Handy Information About the Khmer Language

  • 16 million native speakers
  • Spoken by 0.24% of the world population
  • Mainly spoken in Cambodia

Khmer is one of the main Austroasiatic languages, and has had considerable influence from Sanskrit and Pali. These influences come from the influence of Buddhism and Hinduism on Khmer culture; while other influences from Thai and Laotian are the result of linguistic contact and geographic proximity.

The Cambodian language is somewhat unusual among its neighboring countries' languages of Thai, Lao and Vietnamese in that it is not a tonal language.

Dialects are sometimes quite marked; notable variations are found in speakers from Phnom Penh (the capital city) and Battambang (Pronounced by Khmers as Battambong) which is the countryside. A example is when pronuncing Orange, it is pronounced Kroich (the correct form) by those in the countryside but simply pronounced to as Koich (with the r) by those in the city. The later is the a somewhat lazier version then the previous.

A notable characteristic of the Phnom Penh accent is a tendency toward slang and laziness in pronunciation, much like American urban slang. For instance, "Phnom Penh" will sometimes be shortened to "m'Penh". Another characteristic of the Phnom Penh accent is observed in words with an "r" subconsonant in the first syllable (that is, where r is the second consonant, as in the English word "bread"). The r is not pronounced, the first consonant is pronounced harder than usual, and the syllable is spoken with a dipping tone much like the "hoi" tone in the Vietnamese language. For example, some people pronounce "dreey" (meaning "fish") as "te"; the "d" becomes a "t", and the vowel (long A) begins low and rises in tone.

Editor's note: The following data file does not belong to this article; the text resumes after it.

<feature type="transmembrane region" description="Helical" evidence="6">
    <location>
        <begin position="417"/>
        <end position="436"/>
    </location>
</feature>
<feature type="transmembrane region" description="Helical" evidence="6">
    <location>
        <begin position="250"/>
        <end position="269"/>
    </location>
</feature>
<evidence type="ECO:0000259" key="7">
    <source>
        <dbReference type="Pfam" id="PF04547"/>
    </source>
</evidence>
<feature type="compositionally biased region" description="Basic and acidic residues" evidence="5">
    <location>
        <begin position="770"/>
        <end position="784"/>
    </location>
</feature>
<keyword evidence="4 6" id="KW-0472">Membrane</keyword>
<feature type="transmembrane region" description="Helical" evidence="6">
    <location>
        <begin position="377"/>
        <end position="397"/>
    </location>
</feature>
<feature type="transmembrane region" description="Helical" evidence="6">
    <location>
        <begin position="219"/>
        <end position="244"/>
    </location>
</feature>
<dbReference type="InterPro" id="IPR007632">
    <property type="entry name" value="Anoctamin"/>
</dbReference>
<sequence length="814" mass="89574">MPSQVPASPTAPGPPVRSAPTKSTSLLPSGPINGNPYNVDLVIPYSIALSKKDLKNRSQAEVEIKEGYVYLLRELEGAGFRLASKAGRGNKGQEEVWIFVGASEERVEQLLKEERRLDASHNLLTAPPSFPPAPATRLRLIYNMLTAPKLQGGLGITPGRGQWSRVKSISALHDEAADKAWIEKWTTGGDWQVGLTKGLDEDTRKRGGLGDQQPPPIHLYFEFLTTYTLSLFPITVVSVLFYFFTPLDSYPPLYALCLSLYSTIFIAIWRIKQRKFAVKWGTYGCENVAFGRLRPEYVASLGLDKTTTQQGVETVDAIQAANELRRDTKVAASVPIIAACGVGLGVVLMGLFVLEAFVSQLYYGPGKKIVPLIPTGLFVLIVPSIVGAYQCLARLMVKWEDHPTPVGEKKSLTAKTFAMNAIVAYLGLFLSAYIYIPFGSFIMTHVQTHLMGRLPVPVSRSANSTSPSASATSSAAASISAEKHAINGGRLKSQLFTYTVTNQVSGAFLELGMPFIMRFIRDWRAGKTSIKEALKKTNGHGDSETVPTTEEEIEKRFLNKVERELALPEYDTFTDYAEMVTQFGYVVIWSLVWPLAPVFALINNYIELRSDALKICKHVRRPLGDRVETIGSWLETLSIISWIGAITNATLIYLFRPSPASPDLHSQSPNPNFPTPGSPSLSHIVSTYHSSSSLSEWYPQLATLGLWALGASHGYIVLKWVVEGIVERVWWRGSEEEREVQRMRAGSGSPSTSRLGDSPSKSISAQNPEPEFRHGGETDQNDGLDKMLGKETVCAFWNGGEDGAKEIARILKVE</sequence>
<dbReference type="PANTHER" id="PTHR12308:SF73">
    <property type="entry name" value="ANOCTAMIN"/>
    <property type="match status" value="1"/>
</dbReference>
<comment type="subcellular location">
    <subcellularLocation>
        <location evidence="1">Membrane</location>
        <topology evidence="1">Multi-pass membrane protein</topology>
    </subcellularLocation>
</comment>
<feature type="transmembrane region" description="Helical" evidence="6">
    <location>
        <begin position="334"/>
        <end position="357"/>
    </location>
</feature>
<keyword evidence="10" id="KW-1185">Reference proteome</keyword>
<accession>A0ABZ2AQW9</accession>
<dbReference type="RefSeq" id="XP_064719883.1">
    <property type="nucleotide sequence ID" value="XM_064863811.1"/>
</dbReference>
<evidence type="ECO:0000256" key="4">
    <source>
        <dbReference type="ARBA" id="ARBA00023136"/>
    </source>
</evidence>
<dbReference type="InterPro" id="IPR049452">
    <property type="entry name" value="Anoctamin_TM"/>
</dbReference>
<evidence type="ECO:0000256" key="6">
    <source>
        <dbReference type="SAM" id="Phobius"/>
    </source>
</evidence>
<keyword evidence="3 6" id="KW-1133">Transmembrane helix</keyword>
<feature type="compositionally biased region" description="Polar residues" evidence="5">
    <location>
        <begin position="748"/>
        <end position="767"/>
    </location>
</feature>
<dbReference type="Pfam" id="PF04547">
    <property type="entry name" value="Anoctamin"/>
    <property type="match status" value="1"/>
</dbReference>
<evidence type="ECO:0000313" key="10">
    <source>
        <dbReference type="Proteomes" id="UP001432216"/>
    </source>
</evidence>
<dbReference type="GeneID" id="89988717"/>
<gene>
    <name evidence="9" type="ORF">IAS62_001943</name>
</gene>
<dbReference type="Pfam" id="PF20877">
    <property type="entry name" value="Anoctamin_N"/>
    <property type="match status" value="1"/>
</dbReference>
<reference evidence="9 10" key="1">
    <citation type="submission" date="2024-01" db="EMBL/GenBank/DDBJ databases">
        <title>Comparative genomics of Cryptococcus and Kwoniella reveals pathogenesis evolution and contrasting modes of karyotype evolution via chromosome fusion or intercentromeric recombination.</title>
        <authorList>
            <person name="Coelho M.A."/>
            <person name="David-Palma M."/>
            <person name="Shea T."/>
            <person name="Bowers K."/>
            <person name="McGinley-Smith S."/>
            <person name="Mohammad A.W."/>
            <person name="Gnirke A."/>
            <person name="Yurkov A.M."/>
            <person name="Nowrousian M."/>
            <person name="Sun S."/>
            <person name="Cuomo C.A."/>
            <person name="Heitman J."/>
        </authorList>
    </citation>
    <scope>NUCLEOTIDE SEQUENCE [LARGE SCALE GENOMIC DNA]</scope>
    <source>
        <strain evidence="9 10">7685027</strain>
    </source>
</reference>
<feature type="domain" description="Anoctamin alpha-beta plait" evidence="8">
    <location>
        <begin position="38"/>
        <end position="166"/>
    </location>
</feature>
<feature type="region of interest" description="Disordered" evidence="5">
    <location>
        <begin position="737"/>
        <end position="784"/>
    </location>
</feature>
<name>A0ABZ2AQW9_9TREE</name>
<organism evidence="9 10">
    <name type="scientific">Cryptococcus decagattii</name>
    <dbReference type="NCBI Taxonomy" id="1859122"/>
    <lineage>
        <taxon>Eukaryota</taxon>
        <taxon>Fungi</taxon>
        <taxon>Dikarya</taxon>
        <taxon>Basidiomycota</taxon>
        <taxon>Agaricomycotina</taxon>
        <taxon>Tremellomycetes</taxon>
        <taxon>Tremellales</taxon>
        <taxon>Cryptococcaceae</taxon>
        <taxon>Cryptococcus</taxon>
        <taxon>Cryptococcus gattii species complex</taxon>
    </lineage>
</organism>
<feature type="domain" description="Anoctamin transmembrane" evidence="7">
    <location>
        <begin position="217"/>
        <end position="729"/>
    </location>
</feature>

Written Cambodian is alphabetic like English (and unlike Chinese). Khmer alphabet consists of two separate categories — consonants and vowels. Pronunciation is given here in the traditional form (you will need a computer with Khmer fonts to see the letters below). It is also notable that the Cambodian script has fewer vowel symbols than the language has vowel phonemes. Instead, each consonant belongs to one of two series and the vowel produced depends on which series the consonant belongs to (incidentally making Khmer script an abugida rather than a true alphabet). Therefore, most vowels have two different possible pronunciations, depending on which series the consonant belongs to. When no vowel is present, usually the inherent vowel of the consonant is used. Vowels can be divided into two groups: dependent vowels, which depend on a consonant, and independent vowels, which can stand alone. Dependent vowels are used more frequently than independent vowels and all independent vowels can be phonetically rendered with a dependent vowel. Khmer also has a number of diacritics, which can change the series of the consonant or change the pronunciation of the vowel.

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